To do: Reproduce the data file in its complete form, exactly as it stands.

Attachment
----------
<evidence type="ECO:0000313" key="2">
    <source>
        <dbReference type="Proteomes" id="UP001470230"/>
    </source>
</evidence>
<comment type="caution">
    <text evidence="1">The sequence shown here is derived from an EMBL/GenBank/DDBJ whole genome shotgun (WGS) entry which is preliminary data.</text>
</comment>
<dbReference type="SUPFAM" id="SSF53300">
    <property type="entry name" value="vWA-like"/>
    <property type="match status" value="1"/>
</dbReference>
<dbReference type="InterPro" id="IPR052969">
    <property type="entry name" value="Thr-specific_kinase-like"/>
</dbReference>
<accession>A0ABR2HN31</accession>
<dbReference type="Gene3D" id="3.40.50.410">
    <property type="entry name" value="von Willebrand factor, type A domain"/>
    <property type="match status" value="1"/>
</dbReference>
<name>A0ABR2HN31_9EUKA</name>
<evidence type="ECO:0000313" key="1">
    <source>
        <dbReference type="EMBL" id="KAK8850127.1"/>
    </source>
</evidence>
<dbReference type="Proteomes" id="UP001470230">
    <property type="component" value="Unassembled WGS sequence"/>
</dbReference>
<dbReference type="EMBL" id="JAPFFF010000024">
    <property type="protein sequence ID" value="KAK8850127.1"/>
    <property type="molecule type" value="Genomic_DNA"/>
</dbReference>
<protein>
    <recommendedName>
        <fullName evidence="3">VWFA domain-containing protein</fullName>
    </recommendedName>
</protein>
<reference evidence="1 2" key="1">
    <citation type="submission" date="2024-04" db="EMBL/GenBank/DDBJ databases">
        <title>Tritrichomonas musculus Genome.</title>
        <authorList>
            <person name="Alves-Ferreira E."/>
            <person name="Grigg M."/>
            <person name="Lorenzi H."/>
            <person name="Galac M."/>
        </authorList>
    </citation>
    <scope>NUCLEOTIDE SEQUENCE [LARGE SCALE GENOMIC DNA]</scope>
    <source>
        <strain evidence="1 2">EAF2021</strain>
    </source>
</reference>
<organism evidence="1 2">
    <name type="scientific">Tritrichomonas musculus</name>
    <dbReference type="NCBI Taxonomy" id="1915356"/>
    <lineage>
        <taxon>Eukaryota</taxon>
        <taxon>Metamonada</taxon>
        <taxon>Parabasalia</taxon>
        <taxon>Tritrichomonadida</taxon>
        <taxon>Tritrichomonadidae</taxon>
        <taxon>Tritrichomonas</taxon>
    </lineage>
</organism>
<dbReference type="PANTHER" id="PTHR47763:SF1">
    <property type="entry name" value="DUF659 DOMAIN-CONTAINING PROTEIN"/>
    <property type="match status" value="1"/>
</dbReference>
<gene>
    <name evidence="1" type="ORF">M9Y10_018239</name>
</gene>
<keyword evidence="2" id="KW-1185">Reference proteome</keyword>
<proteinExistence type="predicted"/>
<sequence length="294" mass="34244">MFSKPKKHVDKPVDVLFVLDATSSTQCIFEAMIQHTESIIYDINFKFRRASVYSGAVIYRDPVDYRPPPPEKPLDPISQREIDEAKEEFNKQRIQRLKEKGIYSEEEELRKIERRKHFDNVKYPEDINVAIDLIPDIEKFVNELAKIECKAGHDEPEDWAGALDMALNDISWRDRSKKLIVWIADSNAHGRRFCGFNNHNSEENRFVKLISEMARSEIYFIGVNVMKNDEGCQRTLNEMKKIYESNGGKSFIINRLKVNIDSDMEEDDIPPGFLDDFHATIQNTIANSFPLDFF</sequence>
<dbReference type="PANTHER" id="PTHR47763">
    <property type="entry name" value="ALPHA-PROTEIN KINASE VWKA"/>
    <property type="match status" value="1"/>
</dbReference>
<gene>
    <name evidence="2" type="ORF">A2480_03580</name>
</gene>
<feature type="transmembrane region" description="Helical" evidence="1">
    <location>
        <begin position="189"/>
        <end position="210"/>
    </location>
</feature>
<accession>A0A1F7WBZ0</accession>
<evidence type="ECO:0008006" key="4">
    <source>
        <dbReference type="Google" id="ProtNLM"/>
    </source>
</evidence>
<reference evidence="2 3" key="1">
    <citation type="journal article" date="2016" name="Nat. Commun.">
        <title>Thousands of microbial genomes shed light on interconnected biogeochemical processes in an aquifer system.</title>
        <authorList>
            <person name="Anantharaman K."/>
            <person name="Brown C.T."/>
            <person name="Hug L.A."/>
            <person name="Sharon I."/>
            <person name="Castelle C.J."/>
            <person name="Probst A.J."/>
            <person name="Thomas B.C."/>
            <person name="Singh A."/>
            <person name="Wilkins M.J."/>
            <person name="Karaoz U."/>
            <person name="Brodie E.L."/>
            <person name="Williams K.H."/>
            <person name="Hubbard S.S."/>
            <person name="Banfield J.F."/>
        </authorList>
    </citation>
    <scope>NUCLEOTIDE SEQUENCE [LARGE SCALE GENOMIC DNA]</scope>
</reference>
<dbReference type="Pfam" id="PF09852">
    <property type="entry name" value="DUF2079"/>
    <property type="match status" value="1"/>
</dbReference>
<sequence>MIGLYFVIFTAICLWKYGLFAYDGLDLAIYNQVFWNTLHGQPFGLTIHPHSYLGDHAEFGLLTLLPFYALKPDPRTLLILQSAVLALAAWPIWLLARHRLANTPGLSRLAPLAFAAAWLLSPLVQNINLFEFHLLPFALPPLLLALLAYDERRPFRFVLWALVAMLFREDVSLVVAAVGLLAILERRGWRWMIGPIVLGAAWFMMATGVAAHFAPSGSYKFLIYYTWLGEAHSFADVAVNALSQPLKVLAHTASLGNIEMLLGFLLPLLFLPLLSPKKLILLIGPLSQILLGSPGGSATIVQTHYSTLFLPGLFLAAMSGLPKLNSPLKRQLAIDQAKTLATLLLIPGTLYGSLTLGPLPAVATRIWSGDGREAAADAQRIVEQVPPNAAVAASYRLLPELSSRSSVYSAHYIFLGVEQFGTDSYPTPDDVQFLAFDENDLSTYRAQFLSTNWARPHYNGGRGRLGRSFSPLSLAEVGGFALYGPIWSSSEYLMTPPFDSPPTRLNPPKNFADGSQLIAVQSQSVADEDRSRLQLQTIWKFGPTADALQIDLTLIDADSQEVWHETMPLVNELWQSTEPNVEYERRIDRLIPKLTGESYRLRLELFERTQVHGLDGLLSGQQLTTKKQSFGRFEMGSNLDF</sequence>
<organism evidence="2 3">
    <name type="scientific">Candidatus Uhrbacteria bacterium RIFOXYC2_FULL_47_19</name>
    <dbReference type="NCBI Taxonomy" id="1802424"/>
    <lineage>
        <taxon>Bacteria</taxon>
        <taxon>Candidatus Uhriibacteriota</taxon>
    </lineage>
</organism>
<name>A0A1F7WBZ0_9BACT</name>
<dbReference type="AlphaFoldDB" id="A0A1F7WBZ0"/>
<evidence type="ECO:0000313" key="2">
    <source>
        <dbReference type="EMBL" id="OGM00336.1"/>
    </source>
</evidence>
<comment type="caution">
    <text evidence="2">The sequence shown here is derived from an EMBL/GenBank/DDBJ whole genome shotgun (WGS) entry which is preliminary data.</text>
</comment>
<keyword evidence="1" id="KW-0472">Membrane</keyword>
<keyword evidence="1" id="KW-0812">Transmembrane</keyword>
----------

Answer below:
<evidence type="ECO:0000313" key="2">
    <source>
        <dbReference type="Proteomes" id="UP001470230"/>
    </source>
</evidence>
<comment type="caution">
    <text evidence="1">The sequence shown here is derived from an EMBL/GenBank/DDBJ whole genome shotgun (WGS) entry which is preliminary data.</text>
</comment>
<dbReference type="SUPFAM" id="SSF53300">
    <property type="entry name" value="vWA-like"/>
    <property type="match status" value="1"/>
</dbReference>
<dbReference type="InterPro" id="IPR052969">
    <property type="entry name" value="Thr-specific_kinase-like"/>
</dbReference>
<accession>A0ABR2HN31</accession>
<dbReference type="Gene3D" id="3.40.50.410">
    <property type="entry name" value="von Willebrand factor, type A domain"/>
    <property type="match status" value="1"/>
</dbReference>
<name>A0ABR2HN31_9EUKA</name>
<evidence type="ECO:0000313" key="1">
    <source>
        <dbReference type="EMBL" id="KAK8850127.1"/>
    </source>
</evidence>
<dbReference type="Proteomes" id="UP001470230">
    <property type="component" value="Unassembled WGS sequence"/>
</dbReference>
<dbReference type="EMBL" id="JAPFFF010000024">
    <property type="protein sequence ID" value="KAK8850127.1"/>
    <property type="molecule type" value="Genomic_DNA"/>
</dbReference>
<protein>
    <recommendedName>
        <fullName evidence="3">VWFA domain-containing protein</fullName>
    </recommendedName>
</protein>
<reference evidence="1 2" key="1">
    <citation type="submission" date="2024-04" db="EMBL/GenBank/DDBJ databases">
        <title>Tritrichomonas musculus Genome.</title>
        <authorList>
            <person name="Alves-Ferreira E."/>
            <person name="Grigg M."/>
            <person name="Lorenzi H."/>
            <person name="Galac M."/>
        </authorList>
    </citation>
    <scope>NUCLEOTIDE SEQUENCE [LARGE SCALE GENOMIC DNA]</scope>
    <source>
        <strain evidence="1 2">EAF2021</strain>
    </source>
</reference>
<organism evidence="1 2">
    <name type="scientific">Tritrichomonas musculus</name>
    <dbReference type="NCBI Taxonomy" id="1915356"/>
    <lineage>
        <taxon>Eukaryota</taxon>
        <taxon>Metamonada</taxon>
        <taxon>Parabasalia</taxon>
        <taxon>Tritrichomonadida</taxon>
        <taxon>Tritrichomonadidae</taxon>
        <taxon>Tritrichomonas</taxon>
    </lineage>
</organism>
<dbReference type="PANTHER" id="PTHR47763:SF1">
    <property type="entry name" value="DUF659 DOMAIN-CONTAINING PROTEIN"/>
    <property type="match status" value="1"/>
</dbReference>
<gene>
    <name evidence="1" type="ORF">M9Y10_018239</name>
</gene>
<keyword evidence="2" id="KW-1185">Reference proteome</keyword>
<proteinExistence type="predicted"/>
<sequence length="294" mass="34244">MFSKPKKHVDKPVDVLFVLDATSSTQCIFEAMIQHTESIIYDINFKFRRASVYSGAVIYRDPVDYRPPPPEKPLDPISQREIDEAKEEFNKQRIQRLKEKGIYSEEEELRKIERRKHFDNVKYPEDINVAIDLIPDIEKFVNELAKIECKAGHDEPEDWAGALDMALNDISWRDRSKKLIVWIADSNAHGRRFCGFNNHNSEENRFVKLISEMARSEIYFIGVNVMKNDEGCQRTLNEMKKIYESNGGKSFIINRLKVNIDSDMEEDDIPPGFLDDFHATIQNTIANSFPLDFF</sequence>
<dbReference type="PANTHER" id="PTHR47763">
    <property type="entry name" value="ALPHA-PROTEIN KINASE VWKA"/>
    <property type="match status" value="1"/>
</dbReference>
<gene>
    <name evidence="2" type="ORF">A2480_03580</name>
</gene>
<feature type="transmembrane region" description="Helical" evidence="1">
    <location>
        <begin position="189"/>
        <end position="210"/>
    </location>
</feature>
<accession>A0A1F7WBZ0</accession>
<evidence type="ECO:0008006" key="4">
    <source>
        <dbReference type="Google" id="ProtNLM"/>
    </source>
</evidence>
<reference evidence="2 3" key="1">
    <citation type="journal article" date="2016" name="Nat. Commun.">
        <title>Thousands of microbial genomes shed light on interconnected biogeochemical processes in an aquifer system.</title>
        <authorList>
            <person name="Anantharaman K."/>
            <person name="Brown C.T."/>
            <person name="Hug L.A."/>
            <person name="Sharon I."/>
            <person name="Castelle C.J."/>
            <person name="Probst A.J."/>
            <person name="Thomas B.C."/>
            <person name="Singh A."/>
            <person name="Wilkins M.J."/>
            <person name="Karaoz U."/>
            <person name="Brodie E.L."/>
            <person name="Williams K.H."/>
            <person name="Hubbard S.S."/>
            <person name="Banfield J.F."/>
        </authorList>
    </citation>
    <scope>NUCLEOTIDE SEQUENCE [LARGE SCALE GENOMIC DNA]</scope>
</reference>
<dbReference type="Pfam" id="PF09852">
    <property type="entry name" value="DUF2079"/>
    <property type="match status" value="1"/>
</dbReference>
<sequence>MIGLYFVIFTAICLWKYGLFAYDGLDLAIYNQVFWNTLHGQPFGLTIHPHSYLGDHAEFGLLTLLPFYALKPDPRTLLILQSAVLALAAWPIWLLARHRLANTPGLSRLAPLAFAAAWLLSPLVQNINLFEFHLLPFALPPLLLALLAYDERRPFRFVLWALVAMLFREDVSLVVAAVGLLAILERRGWRWMIGPIVLGAAWFMMATGVAAHFAPSGSYKFLIYYTWLGEAHSFADVAVNALSQPLKVLAHTASLGNIEMLLGFLLPLLFLPLLSPKKLILLIGPLSQILLGSPGGSATIVQTHYSTLFLPGLFLAAMSGLPKLNSPLKRQLAIDQAKTLATLLLIPGTLYGSLTLGPLPAVATRIWSGDGREAAADAQRIVEQVPPNAAVAASYRLLPELSSRSSVYSAHYIFLGVEQFGTDSYPTPDDVQFLAFDENDLSTYRAQFLSTNWARPHYNGGRGRLGRSFSPLSLAEVGGFALYGPIWSSSEYLMTPPFDSPPTRLNPPKNFADGSQLIAVQSQSVADEDRSRLQLQTIWKFGPTADALQIDLTLIDADSQEVWHETMPLVNELWQSTEPNVEYERRIDRLIPKLTGESYRLRLELFERTQVHGLDGLLSGQQLTTKKQSFGRFEMGSNLDF</sequence>
<organism evidence="2 3">
    <name type="scientific">Candidatus Uhrbacteria bacterium RIFOXYC2_FULL_47_19</name>
    <dbReference type="NCBI Taxonomy" id="1802424"/>
    <lineage>
        <taxon>Bacteria</taxon>
        <taxon>Candidatus Uhriibacteriota</taxon>
    </lineage>
</organism>
<name>A0A1F7WBZ0_9BACT</name>
<dbReference type="AlphaFoldDB" id="A0A1F7WBZ0"/>
<evidence type="ECO:0000313" key="2">
    <source>
        <dbReference type="EMBL" id="OGM00336.1"/>
    </source>
</evidence>
<comment type="caution">
    <text evidence="2">The sequence shown here is derived from an EMBL/GenBank/DDBJ whole genome shotgun (WGS) entry which is preliminary data.</text>
</comment>
<keyword evidence="1" id="KW-0472">Membrane</keyword>
<keyword evidence="1" id="KW-0812">Transmembrane</keyword>